The tree is near three different produce farms: a chicken farm, a cider factory, and a turkey farm. And being that close to a treasure trove of seemingly easily stolen goods is more temptation than Mr. Fox can resist. With the help of his opossum friend Kylie (Wallace Wolodarsky), Mr. Fox begins stealing en masse from the three farmers Boggis, Bunce, and Bean (one of which is Harry Potter‘s Michael Gambon). And although Mr. Fox and Kylie are successful at first, their thievery quickly attracts the attention of the vicious and cruel (but rightly angered) humans who threaten the ecosystem of the entire animal kingdom in order to hunt Mr. Fox down.

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If all of that plot description seems much darker than your average children’s movie, that’s because it is. Fantastic Mr. Fox is PG and earns every last inch of that rating. Alcohol is explicitly referred to as such; violence isn’t implied. It’s shown; characters curse frequently but say “cuss” instead of the actual curse word; the main character is an unrepentant thief; guns are fired with reckless abandon. In an age where so many children’s movies are neutered and focus-driven to blandness (how I felt about much of Frozen), Fantastic Mr. Fox aims for the older kids in the audiences and isn’t afraid to offend a few stuffier parents in the process, and thank god for it.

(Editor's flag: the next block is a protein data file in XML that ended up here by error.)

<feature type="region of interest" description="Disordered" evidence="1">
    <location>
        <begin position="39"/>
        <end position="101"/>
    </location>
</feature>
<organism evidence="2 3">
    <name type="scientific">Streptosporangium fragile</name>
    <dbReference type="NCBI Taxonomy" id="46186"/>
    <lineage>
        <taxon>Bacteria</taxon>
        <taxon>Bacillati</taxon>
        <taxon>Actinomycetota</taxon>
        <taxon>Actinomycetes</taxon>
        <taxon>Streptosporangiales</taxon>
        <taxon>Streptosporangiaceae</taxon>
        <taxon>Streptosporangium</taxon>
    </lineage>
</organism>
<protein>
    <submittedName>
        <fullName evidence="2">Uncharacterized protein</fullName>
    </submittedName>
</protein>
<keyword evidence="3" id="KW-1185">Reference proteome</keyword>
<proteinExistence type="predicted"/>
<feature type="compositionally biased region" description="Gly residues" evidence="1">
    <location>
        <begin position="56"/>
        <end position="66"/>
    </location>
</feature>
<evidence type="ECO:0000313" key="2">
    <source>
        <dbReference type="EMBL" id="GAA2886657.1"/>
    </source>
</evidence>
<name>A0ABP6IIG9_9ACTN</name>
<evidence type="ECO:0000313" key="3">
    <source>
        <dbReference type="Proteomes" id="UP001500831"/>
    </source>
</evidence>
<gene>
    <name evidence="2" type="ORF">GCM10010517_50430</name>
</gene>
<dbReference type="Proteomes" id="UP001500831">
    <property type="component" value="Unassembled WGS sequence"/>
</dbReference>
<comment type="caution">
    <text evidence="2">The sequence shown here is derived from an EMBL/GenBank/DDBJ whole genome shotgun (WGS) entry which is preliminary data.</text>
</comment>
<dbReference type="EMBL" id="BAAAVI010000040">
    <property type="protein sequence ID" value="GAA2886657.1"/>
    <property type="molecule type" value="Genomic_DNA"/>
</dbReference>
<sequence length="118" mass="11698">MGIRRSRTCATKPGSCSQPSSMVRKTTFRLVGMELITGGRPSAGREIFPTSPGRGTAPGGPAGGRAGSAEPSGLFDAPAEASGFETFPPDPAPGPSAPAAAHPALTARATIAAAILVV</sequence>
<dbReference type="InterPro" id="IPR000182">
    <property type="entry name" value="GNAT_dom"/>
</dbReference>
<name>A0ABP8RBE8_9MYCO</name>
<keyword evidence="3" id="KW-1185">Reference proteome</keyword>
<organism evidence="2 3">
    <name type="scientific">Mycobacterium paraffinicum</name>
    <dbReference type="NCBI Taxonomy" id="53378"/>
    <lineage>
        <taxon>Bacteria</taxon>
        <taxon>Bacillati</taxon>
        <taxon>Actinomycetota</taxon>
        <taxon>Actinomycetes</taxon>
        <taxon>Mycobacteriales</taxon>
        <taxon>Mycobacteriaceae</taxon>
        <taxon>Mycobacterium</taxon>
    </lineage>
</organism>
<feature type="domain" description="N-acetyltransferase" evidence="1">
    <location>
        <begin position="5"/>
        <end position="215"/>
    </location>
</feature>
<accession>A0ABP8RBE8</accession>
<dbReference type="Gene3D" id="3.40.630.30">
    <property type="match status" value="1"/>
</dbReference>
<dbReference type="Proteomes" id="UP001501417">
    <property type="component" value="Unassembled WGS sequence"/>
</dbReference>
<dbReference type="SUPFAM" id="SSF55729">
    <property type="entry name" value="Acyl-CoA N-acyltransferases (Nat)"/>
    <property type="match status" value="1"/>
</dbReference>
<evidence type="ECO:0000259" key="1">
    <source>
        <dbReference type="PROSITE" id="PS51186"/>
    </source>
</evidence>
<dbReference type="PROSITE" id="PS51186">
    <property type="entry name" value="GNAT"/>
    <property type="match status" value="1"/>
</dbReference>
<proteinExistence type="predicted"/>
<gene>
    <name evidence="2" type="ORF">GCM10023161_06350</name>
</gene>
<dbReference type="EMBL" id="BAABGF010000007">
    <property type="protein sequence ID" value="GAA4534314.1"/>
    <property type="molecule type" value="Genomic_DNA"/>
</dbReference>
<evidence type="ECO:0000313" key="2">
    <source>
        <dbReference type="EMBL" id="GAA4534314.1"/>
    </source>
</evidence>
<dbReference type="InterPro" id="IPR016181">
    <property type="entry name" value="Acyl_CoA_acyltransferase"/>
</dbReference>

But, beyond its willingness to play with slightly darker material, Fantastic Mr. Fox has a distinct visual style all its own. While many elements of the film are clearly drawn from Wes Anderson’s wheelhouse (the yellow colors, the title cards, the general 1950s feel), most stop-motion films don’t look like this. Although the humans have the typical Wallace & Gromit claymation feel, all of the animals in the film are gorgeously constructed. Because of the film’s stop-motion style, you are constantly aware of the endless little details that go into each character, and it becomes a fun game watching Mr. Fox’s fur shift around as he’s moved between shots. Also, because Anderson used actual figures instead of CGI, there’s a tactile sense that the film’s world is lived in and it allows Anderson’s camera to really explore the film’s spaces.